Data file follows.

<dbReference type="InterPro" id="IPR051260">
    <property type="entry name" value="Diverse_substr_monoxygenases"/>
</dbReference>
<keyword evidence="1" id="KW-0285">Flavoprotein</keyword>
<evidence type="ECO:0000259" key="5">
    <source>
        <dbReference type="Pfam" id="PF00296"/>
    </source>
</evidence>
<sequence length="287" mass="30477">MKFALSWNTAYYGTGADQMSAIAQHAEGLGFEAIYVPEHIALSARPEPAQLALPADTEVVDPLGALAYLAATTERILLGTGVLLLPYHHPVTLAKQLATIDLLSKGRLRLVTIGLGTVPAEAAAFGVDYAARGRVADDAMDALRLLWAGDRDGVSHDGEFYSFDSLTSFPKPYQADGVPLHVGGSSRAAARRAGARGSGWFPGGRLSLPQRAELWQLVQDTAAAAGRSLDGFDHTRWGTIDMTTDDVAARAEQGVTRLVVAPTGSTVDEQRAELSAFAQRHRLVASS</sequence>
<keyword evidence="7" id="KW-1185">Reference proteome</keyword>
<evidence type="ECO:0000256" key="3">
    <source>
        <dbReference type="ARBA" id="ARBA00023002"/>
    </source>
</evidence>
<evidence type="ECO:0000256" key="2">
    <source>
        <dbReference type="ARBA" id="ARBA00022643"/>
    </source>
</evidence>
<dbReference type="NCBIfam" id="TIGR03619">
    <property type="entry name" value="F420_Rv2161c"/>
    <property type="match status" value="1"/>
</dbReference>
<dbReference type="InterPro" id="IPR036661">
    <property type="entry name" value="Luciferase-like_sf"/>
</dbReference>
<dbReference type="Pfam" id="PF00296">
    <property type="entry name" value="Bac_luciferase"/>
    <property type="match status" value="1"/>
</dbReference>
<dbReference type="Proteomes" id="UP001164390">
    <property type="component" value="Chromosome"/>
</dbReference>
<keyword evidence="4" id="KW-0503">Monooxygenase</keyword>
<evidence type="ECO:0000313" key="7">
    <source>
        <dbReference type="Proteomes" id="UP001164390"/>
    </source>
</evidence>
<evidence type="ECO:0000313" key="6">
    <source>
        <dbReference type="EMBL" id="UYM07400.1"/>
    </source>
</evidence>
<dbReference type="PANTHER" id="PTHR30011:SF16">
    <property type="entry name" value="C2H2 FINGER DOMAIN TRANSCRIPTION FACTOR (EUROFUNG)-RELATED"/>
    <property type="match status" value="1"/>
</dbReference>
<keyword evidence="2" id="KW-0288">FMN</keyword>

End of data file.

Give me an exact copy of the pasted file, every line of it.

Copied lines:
<dbReference type="InterPro" id="IPR051260">
    <property type="entry name" value="Diverse_substr_monoxygenases"/>
</dbReference>
<keyword evidence="1" id="KW-0285">Flavoprotein</keyword>
<evidence type="ECO:0000259" key="5">
    <source>
        <dbReference type="Pfam" id="PF00296"/>
    </source>
</evidence>
<sequence length="287" mass="30477">MKFALSWNTAYYGTGADQMSAIAQHAEGLGFEAIYVPEHIALSARPEPAQLALPADTEVVDPLGALAYLAATTERILLGTGVLLLPYHHPVTLAKQLATIDLLSKGRLRLVTIGLGTVPAEAAAFGVDYAARGRVADDAMDALRLLWAGDRDGVSHDGEFYSFDSLTSFPKPYQADGVPLHVGGSSRAAARRAGARGSGWFPGGRLSLPQRAELWQLVQDTAAAAGRSLDGFDHTRWGTIDMTTDDVAARAEQGVTRLVVAPTGSTVDEQRAELSAFAQRHRLVASS</sequence>
<keyword evidence="7" id="KW-1185">Reference proteome</keyword>
<evidence type="ECO:0000256" key="3">
    <source>
        <dbReference type="ARBA" id="ARBA00023002"/>
    </source>
</evidence>
<evidence type="ECO:0000256" key="2">
    <source>
        <dbReference type="ARBA" id="ARBA00022643"/>
    </source>
</evidence>
<dbReference type="NCBIfam" id="TIGR03619">
    <property type="entry name" value="F420_Rv2161c"/>
    <property type="match status" value="1"/>
</dbReference>
<dbReference type="InterPro" id="IPR036661">
    <property type="entry name" value="Luciferase-like_sf"/>
</dbReference>
<dbReference type="Pfam" id="PF00296">
    <property type="entry name" value="Bac_luciferase"/>
    <property type="match status" value="1"/>
</dbReference>
<dbReference type="Proteomes" id="UP001164390">
    <property type="component" value="Chromosome"/>
</dbReference>
<keyword evidence="4" id="KW-0503">Monooxygenase</keyword>
<evidence type="ECO:0000313" key="7">
    <source>
        <dbReference type="Proteomes" id="UP001164390"/>
    </source>
</evidence>
<evidence type="ECO:0000313" key="6">
    <source>
        <dbReference type="EMBL" id="UYM07400.1"/>
    </source>
</evidence>
<dbReference type="PANTHER" id="PTHR30011:SF16">
    <property type="entry name" value="C2H2 FINGER DOMAIN TRANSCRIPTION FACTOR (EUROFUNG)-RELATED"/>
    <property type="match status" value="1"/>
</dbReference>
<keyword evidence="2" id="KW-0288">FMN</keyword>